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Rabi Banerjee
Rabi Banerjee


Ballot revolution

26Dandakaranya Hard struggle: A troop of women naxalites in Dandakaranya.

Maoists to explore the democratic path to power

  • In a sign of changing times and thoughts, Maoists acknowledged that armed revolution was not the only means of coming to power.

Historian and Marxist ideologue Irfan Habib recently asked the CPI(M) to effect a course correction in its policy towards the Congress to check the rise of the BJP and the RSS. Former CPI(M) general secretary and Polit Bureau member Prakash Karat, however, was not convinced. “Such a proposal could not be accepted,” he wrote in the party mouthpiece People’s Democracy. While the traditional leftists rebuffed the renowned intellectual, the ultra leftists seem to be having a change of heart. The banned CPI (Maoists) is looking up to Marxist intellectuals like Habib to reach out to a wide swathe of people, especially the educated classes. Party general secretary Muppalla Lakshmana Rao, known popularly as Ganapathy, has written to his cadres to try and gain the support of left-leaning intellectuals, who are traditionally CPI(M) sympathisers, while not giving up the military option. Instead of deputing the party spokesperson to send the message, which is the usual practice, Ganapathy chose to write the letter himself, showing how serious the Maoists are.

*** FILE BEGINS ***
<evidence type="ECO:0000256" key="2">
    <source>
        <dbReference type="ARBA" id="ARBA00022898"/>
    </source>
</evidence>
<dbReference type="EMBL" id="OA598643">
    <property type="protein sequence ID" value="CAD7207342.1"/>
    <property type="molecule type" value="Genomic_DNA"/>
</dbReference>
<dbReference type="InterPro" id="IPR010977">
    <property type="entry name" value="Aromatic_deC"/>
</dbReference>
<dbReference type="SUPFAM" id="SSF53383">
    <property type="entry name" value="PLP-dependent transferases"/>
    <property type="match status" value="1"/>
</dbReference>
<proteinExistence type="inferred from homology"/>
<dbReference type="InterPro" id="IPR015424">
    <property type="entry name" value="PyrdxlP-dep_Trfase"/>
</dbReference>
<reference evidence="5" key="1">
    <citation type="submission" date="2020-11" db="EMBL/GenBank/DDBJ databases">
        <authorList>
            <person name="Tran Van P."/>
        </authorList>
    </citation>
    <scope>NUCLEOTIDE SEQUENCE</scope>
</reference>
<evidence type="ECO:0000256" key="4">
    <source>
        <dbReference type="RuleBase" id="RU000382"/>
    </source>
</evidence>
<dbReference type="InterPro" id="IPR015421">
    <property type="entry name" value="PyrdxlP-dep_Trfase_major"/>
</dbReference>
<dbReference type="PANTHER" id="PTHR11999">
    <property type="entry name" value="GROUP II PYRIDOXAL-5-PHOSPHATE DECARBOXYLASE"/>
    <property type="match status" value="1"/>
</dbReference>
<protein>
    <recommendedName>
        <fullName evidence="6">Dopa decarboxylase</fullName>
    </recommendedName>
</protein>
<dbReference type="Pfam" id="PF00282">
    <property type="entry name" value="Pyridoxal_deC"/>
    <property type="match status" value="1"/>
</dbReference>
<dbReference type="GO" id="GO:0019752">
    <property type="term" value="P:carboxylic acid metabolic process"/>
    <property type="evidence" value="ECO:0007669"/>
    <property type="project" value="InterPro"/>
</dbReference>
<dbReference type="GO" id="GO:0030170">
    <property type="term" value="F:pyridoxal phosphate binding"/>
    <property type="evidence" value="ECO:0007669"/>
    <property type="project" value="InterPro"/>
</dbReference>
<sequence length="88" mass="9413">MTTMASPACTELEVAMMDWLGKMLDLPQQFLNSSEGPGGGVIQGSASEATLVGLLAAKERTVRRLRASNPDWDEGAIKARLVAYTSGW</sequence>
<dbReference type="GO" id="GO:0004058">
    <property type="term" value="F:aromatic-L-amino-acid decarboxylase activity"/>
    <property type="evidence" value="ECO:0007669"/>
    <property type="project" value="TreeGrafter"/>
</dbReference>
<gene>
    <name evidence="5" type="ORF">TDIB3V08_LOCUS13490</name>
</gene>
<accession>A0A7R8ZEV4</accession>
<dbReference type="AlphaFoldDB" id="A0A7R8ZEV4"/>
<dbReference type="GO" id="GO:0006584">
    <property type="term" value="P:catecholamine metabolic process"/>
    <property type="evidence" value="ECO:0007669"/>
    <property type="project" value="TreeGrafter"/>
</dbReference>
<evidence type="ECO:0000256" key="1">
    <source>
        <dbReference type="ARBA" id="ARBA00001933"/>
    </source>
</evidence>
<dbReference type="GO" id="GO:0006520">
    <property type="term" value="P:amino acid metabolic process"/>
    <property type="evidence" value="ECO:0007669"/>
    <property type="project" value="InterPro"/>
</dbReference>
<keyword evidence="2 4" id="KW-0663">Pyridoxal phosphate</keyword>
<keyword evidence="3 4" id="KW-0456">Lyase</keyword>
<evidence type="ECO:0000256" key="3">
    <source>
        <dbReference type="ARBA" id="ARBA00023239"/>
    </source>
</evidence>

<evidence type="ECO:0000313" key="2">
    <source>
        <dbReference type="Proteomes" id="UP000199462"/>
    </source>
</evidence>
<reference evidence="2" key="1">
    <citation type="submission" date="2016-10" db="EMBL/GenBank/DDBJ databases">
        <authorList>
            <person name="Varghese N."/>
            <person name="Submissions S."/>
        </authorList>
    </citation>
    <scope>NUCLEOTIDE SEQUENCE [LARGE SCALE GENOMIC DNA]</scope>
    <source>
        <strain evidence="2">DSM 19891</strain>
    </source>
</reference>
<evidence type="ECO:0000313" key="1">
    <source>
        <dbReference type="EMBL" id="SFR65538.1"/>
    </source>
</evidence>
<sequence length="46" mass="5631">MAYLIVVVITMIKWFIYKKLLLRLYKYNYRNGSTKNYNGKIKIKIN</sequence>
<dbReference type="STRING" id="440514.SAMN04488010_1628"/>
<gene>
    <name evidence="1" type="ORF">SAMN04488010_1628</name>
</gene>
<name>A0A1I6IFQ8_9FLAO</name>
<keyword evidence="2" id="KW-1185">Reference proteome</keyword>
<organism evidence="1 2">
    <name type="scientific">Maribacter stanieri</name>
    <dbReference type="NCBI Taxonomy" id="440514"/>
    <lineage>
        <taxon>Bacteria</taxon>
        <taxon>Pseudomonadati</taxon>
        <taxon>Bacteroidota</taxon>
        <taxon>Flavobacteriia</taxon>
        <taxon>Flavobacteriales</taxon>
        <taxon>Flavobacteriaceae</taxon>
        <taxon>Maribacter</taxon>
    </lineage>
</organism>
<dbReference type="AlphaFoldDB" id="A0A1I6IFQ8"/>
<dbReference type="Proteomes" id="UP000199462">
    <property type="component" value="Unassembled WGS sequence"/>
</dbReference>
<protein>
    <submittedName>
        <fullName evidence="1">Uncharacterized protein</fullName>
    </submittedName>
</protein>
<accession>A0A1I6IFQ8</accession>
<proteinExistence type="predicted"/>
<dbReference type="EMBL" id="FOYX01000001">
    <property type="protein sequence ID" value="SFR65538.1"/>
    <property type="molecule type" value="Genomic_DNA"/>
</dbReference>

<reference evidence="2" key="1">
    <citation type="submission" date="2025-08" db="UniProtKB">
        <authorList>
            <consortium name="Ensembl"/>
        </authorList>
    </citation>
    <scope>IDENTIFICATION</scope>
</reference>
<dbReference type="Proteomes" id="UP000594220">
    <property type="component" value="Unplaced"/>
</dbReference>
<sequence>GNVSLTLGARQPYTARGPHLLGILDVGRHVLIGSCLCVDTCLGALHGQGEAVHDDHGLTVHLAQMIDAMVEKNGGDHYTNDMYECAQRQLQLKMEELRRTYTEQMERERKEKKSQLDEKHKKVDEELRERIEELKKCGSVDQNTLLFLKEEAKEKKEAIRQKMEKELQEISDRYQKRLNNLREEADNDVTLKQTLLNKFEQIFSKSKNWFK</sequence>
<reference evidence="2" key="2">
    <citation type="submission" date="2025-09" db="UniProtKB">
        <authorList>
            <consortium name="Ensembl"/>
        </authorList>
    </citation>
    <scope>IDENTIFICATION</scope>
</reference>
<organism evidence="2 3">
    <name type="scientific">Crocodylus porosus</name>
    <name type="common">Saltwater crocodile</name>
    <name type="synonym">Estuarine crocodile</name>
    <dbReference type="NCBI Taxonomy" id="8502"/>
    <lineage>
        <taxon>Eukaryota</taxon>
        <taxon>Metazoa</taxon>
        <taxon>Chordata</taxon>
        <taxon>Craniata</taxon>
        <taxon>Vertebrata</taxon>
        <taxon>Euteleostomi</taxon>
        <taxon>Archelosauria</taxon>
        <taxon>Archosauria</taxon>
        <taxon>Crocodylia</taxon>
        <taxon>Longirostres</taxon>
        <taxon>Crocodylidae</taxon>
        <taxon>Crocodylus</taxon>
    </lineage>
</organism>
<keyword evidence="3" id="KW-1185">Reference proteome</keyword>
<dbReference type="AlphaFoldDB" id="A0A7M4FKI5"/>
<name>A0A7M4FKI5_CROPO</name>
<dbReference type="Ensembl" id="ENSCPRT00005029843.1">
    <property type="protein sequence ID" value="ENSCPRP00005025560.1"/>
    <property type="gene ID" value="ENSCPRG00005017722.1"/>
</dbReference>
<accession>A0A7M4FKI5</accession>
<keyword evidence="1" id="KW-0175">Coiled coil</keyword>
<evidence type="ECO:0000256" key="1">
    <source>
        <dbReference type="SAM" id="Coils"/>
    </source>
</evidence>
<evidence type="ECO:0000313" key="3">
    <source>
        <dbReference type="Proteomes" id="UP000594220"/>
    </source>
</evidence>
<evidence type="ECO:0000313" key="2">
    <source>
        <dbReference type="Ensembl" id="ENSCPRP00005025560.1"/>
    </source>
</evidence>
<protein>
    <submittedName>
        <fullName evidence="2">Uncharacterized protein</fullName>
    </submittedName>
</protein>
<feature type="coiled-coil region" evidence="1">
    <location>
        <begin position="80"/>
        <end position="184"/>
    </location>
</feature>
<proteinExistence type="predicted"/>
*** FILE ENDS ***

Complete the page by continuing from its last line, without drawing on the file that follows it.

People in charge of anti-Maoist operations said the change of heart was largely the result of strident anti-Maoist drives, especially Operation Green Hunt, which forced them to give up many of their strongholds in West Bengal, Bihar, Odisha and Jharkhand. “Our operations have forced Maoist guerrillas to vacate pockets in West Bengal, Bihar, Odisha and even parts of Jharkhand, which they used to dominate,” said a deputy inspector general of the CRPF, who is in charge of anti-Maoist operations in Jharkhand.

Mindless violence is among the main reasons why the Maoists have been losing popular support. It has forced their leadership to try and restructure the party and make it acceptable to the masses, but without compromising on the party’s core ideology of armed resistance.

According to the Intelligence Bureau, the central committee of the Maoists had a meeting in March after a gap of three years. At the meeting held in Bastar, Chhattisgarh, the central committee reaffirmed its commitment to adivasis and tribals and added dalits and minorities to the list of those needing their assistance. Coming down heavily on the Modi government, Ganapathy said, “This is all the more crucial in the present times when Brahmanical Hindu fascism, in serving the interests of the ruling classes and imperialism, is more viciously and widely attacking communism and all progressive and democratic culture, values, aspirations and practices openly under parliamentary guise. We will have to protect the dalits and the minorities who are victims of the ruling class.”

The central committee acknowledged that the Maoists committed several mistakes in the past decade and vowed to move forward correcting them. The mistakes, according to former Maoists, were mostly about violence, especially executing people without due process.